Stronger Demand for Commercial Real Estate Bank Loans

Economic Pulse
February 3, 2015
Download PDF


The Senior Loan Officer Survey, a quarterly release from the Federal Reserve’s Division of Monetary Affairs, discusses the lending environment based upon responses from domestic banks and U.S. branches and agencies of foreign banks. Among other areas, the survey focuses on commercial real estate (CRE) lending, specifically assessing 1) construction and land development loans, 2) loans secured by nonfarm non-residential structures, and 3) loans secured by multifamily residential properties. In general, standards for all three categories of CRE loans were reported to have changed little from the survey a quarter prior, as bank respondents suggested that loan demand was modestly stronger.

Chart 1 shows that in aggregate, bank respondents reported an easing (or lack of tightening) in lending standards for all types of commercial real estate; however, a look at the detailed responses by bank size shows that while large U.S. banks eased credit standards, smaller banks actually have been modestly tightening standards (Chart 2).

Chart 1. Commercial Real Estate Credit Standards (All Domestic Banks)

Commercial Real Estate Credit Standards (All Domestic Banks)


Chart 2. Commercial Real Estate Credit Standards (Small or “Other” Domestic Banks)

Commercial Real Estate Credit Standards (Small or “Other” Domestic Banks)


In contrast, loan demand for all types of CRE by both large and small banks has been growing for the past several quarters, as evidenced by Chart 3, which highlights a positive percentage of banks that have seen stronger loan demand each quarter. Note, however, that the percentage of banks seeing stronger demand for nonfarm non-residential loans (which would include existing office buildings) was actually the smallest in six quarters.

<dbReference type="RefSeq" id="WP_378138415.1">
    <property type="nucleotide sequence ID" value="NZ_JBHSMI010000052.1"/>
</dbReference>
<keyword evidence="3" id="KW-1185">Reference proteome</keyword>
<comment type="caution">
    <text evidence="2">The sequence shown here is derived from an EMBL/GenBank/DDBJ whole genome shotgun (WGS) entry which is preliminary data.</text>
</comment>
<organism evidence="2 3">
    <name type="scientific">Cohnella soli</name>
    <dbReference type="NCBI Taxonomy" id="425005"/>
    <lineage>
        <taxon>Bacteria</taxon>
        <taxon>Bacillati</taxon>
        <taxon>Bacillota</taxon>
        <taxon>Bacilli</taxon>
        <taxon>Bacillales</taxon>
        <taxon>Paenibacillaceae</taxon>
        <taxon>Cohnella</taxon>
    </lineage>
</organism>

Chart 3. Commercial Real Estate Loan Demand (All Domestic Banks)

Commercial Real Estate Loan Demand (All Domestic Banks)


Each January, banks are questioned about their view of future delinquencies and charge-offs. As shown in Table 1, while the outlook remains positive, it’s clear that the majority of banks view the bulk of improvement in delinquency rates and charge-offs as having already occurred—an assessment consistent with the fact that the net charge-off rate of real estate loans is back to historical lows (Chart 4).

Table 1. Commercial Real Estate Loan Demand (All Domestic Banks)

Commercial Real Estate Loan Demand (All Domestic Banks)


Chart 4. All FDIC-Insured Institutions, Select Net Charge-Off Rates

 All FDIC-Insured Institutions, Select Net Charge-Off Rates


Note that despite a shift toward (riskier) interest-earning assets as a percentage of total assets (Chart 5), real estate lending as a percentage of total lending has failed to rebound to prior levels. Whether banks will begin to increase the proportion of real estate lending dedicated to commercial real estate remains to be seen, especially given the fact that this ratio remains at historical lows (Chart 6).

Chart 5. Interest-Earning Assets as a Percentage of Total Assets, All FDIC-Insured Commercial Banks

 Interest-Earning Assets as a Percentage of Total Assets, All FDIC-Insured Commercial Banks


Chart 6. Commercial Real Estate and Total Real Estate Loans, as a Percentage of Lending

 ACommercial Real Estate and Total Real Estate Loans, as a Percentage of Lending